Agencies say expected cholera cases could double
27 May 2014 - The number of suspected cholera cases in Juba has risen to over 670 with 23 deaths, leading health officials to double their estimates of people who could contract the disease.
“Because of the current caseload … we went back and recalculated the estimate,” UNICEF Senior Emergency Specialist Abdulkadir Musse said at a Juba press briefing. “In two weeks’ time, the number of cases – it’s very high.”
The national Ministry of Health and World Health Organization (WHO) had expected 1 per cent of the population – about 5,000 people -- would show cholera symptoms, but that had now been revised to 2 per cent, Mr. Musse said.
The majority of suspected cases were in Juba, but the disease was now in danger of spreading to other states, said World Health Organization Acting Officer-in-Charge Dr. Abdinaisir Abubakar.
“There is a risk of the outbreak spreading to other surrounding counties and villages if community interventions are not rigorously conducted,” Dr. Abubakar said.
Interventions include identifying cases quickly and bringing them to the Cholera Treatment Centre (CTC) at Juba Teaching Hospital, he said. Of the 23 people who had died, 13 had passed away in hospital and nine in communities where they lacked treatment.
To make facilities more accessible, Medecins Sans Frontiers-Belgium had just opened another CTC in Juba and health partners planned to establish additional ones, said UNICEF’s Dr. Musse.
“That is one of the reasons patients are dying,” he said. “Because people are arriving at the CTC in a severely dehydrated state. We need to take the CTCs closer to the communities.”
Dr. Abubakar said Juba had been free of the waterborne disease since 2007, but living conditions had recently worsened due to conflict in the county, including overcrowding in internally displaced persons (IDP) camps as well; as poor water, sanitation and general hygiene.
“Most people who have contracted cholera drank untreated water from the River Nile and ate un-hygienically prepared food from markets/roadside vendors,” he said. Other risks included poor latrine use and personal hygiene, open defecation and improper handling of dead bodies.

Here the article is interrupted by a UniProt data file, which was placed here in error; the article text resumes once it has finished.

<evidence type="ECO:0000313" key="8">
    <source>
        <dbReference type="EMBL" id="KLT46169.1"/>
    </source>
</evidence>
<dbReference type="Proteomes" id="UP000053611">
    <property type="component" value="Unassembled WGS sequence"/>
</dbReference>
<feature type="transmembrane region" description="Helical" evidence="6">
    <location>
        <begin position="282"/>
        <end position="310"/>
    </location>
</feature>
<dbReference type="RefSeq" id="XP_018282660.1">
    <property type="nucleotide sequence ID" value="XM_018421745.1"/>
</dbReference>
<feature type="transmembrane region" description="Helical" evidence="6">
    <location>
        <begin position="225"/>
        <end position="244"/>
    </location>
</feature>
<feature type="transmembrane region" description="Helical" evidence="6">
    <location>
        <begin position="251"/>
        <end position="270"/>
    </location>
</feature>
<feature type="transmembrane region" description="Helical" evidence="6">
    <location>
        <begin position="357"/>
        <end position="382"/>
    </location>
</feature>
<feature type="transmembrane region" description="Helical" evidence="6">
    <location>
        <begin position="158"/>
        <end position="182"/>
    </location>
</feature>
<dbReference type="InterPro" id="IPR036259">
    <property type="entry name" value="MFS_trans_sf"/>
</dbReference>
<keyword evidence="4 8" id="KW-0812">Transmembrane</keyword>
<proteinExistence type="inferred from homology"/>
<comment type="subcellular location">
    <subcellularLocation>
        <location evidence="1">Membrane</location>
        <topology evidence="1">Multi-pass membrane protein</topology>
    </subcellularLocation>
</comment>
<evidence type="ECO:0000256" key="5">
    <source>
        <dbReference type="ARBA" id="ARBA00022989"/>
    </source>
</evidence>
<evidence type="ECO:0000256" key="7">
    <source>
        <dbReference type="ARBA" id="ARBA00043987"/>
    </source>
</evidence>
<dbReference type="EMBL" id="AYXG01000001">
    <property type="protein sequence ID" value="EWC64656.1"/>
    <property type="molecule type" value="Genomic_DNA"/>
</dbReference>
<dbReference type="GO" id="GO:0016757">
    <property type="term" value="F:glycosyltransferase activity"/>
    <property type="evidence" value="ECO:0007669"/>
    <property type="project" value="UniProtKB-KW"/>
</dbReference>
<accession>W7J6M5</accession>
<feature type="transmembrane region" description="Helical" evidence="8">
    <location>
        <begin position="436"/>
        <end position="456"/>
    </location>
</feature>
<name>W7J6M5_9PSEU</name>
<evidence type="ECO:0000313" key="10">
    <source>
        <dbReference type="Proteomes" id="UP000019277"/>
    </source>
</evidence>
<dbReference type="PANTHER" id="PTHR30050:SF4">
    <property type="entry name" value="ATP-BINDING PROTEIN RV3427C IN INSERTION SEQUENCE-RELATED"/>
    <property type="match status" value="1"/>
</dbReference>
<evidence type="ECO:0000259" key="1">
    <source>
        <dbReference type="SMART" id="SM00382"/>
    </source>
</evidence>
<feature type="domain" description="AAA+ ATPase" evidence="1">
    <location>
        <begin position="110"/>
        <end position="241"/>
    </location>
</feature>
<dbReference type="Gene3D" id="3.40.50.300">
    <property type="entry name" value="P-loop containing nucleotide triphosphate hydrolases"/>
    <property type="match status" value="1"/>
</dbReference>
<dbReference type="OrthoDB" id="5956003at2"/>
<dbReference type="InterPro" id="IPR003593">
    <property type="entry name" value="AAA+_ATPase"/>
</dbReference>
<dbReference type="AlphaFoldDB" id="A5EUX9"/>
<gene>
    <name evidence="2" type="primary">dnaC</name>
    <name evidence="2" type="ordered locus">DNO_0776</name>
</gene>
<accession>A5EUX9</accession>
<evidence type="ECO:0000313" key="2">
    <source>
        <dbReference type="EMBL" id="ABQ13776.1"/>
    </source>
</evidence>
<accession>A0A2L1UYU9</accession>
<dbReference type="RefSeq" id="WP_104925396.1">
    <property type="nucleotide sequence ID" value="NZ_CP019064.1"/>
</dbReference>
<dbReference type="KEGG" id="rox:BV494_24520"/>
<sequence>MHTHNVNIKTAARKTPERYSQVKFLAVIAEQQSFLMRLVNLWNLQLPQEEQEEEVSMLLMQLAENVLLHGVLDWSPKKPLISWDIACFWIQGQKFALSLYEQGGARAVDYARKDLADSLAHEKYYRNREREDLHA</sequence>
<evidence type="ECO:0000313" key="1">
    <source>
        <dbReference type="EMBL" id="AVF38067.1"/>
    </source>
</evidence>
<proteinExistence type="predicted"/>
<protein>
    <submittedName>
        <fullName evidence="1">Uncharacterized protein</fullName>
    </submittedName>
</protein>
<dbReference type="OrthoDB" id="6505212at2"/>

Responding to poor IDP camp conditions before the outbreak, WHO carried out mass cholera vaccination campaigns, originally in Juba with its more than 18,000 displaced, Dr. Abubakar said. It has now moved to other states with IDPs, with a final campaign ongoing in Bentiu, Unity State.
To decongest Juba displaced camps and reduce the cholera risk, UNMISS Spokesperson Ariane Quentier said IDPs from the mission’s Tomping site would be gradually moved to a new one on higher ground with better drainage.
The site, funded by the Chinese and located on land provided by the government, would be inaugurated on 28 May.
A new site was ready in Bentiu and others were being constructed or improved in Bor, Jonglei, and Malakal, Upper Nile, she added.
UNICEF’s response to the outbreak had been to coordinate hygiene in the areas of health, water and sanitation as well as social messaging, Dr. Musse said.
The agency had helped establish the hospital CTC, provided tents, oral hydration solutions, protective gear, water chlorination soap, hand washing buckets, vaccines and diarrhoeal kits, he said.
Stressing the need to spread messages about safe hygiene, Dr. Musse said the agency had also trained over 175 community volunteers in 18 communities and social mobilizers to carry out house-to-house awareness raising.